I consider this luxury cooking, my kitchen being perfumed with toasted spices and a large amount of frying onions. Nothing can go wrong with an enormous amount of caramelized onions.
I never fail to have at least a few orders of this dish whenever I visit home. I close my eyes and relish; the tender chunks of meat with the fragrant sauce and the separating oil mopped clean with a few parathas or Tandoori roti. Vinegar dipped onions and salad on the side. There is something about it that makes me wistful every single time I think of it. Memories entwined with it of my little town, the streets, my friends and family and good old days…. I start to lose myself to the time that have slowly slipped away from me.
Long long time back, when I was probably just the age of my little girl now, there came to our then quiet and old fashioned town, the very first significant restaurant. A restaurant which kind of introduced to the laid back small town to the popular Indo-Chinese cuisine and also to the concept of “eating out” or rather making eating out a more common affair. Before this happened, we had to go to the big city or do a carry out from one of the restaurants there, if we desired the luxury of restaurant food. The small time restaurants that resided in the suburbs for years had limited menus which remained the same for a few generations. We had no complains with that, for they delivered the good food which we all were used to and did not have to fear the change.
But I suppose we were all ready for change of taste and flavors when the old became monotonous.
That is exactly what Samrat did. This “Emperor” (Samrat means Emperor) was here to rule and to stay. The narrow stairs opened up to a simple but neat air conditioned place. The aroma of the mixed cuisine fed our appetite as much as the cool air, making us forget about the heat and the tiring crowded, dusty streets down below. Even to this day I can go back there without a doubt in my mind and order the exact same dishes which I did probably twenty years back and never regret.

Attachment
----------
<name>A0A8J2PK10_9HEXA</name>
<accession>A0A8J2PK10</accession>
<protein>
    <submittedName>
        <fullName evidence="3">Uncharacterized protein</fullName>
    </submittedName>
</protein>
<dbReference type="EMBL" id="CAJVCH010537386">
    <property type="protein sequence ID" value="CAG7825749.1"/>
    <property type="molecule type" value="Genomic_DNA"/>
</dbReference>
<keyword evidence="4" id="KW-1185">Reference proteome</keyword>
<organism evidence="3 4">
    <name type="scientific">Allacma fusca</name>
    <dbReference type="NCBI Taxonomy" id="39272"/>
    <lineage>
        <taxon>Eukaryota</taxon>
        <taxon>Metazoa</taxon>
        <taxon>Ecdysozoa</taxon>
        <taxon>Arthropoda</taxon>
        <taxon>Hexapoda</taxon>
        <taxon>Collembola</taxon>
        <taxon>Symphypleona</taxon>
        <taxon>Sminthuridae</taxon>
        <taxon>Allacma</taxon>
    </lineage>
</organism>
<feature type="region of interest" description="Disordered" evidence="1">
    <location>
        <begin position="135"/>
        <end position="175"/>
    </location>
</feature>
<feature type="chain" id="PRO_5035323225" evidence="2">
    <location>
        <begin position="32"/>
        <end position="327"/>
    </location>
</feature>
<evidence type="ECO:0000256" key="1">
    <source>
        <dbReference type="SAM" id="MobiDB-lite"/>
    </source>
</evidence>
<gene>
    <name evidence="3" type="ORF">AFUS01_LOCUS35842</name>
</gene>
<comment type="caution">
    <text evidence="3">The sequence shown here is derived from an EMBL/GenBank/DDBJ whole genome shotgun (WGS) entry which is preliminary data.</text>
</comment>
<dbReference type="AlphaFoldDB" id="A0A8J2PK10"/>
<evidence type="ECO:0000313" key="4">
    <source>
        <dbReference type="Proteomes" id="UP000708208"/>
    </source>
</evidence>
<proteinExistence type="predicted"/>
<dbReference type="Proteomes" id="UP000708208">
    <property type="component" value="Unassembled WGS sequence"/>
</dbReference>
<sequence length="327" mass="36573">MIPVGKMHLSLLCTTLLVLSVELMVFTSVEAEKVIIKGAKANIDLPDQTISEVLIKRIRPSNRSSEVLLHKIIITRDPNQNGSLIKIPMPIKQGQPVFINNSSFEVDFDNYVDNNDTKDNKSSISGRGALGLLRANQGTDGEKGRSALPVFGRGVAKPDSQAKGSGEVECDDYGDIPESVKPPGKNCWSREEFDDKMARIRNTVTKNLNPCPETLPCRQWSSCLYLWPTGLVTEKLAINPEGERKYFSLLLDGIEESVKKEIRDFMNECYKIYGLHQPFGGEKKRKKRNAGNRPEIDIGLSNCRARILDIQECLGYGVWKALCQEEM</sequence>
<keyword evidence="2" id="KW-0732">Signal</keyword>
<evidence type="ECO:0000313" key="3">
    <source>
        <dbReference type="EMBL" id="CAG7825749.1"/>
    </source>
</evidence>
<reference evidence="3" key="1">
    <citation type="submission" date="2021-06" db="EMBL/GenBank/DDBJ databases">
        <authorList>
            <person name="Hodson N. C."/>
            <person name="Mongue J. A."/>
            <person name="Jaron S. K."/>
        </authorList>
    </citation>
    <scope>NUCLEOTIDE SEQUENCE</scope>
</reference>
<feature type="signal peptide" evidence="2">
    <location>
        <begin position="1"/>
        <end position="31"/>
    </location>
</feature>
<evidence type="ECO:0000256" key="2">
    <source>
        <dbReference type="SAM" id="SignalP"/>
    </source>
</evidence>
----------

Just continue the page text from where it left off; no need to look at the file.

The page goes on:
Fry the onions until softened and they start to brown before adding the meat…
Samrat did not just serve Indo-Chinese. It brought this new cuisine to the town but this place had all the hot favorites one can think of while one considers eating out. Biryani, Kobiraji and Do Pyazas… with a roar this place became synonymous with the new found restaurant culture of our town.
As I grew up, I slowly learned to recognize the quality of food and picked out places for favorite eats around Kolkata. Rolls in Badshah, Mughlai food and Kathi Rolls in Nizams, Peter Cat in Park Street, Peping and Waldorf for Chinese cuisine are only a few to name. Then there was Kwality, Oasis and Mocambo. There was Flury’s for European style bakery and also all our typical joints for street food in every corner. These are only a few which I still visit if I am visiting home. Some have been closed down, some have been bought over, but most of them still boom with customers who have remained loyal for ever. As loyal as they have remained to us who are craving the best food with consistent quality.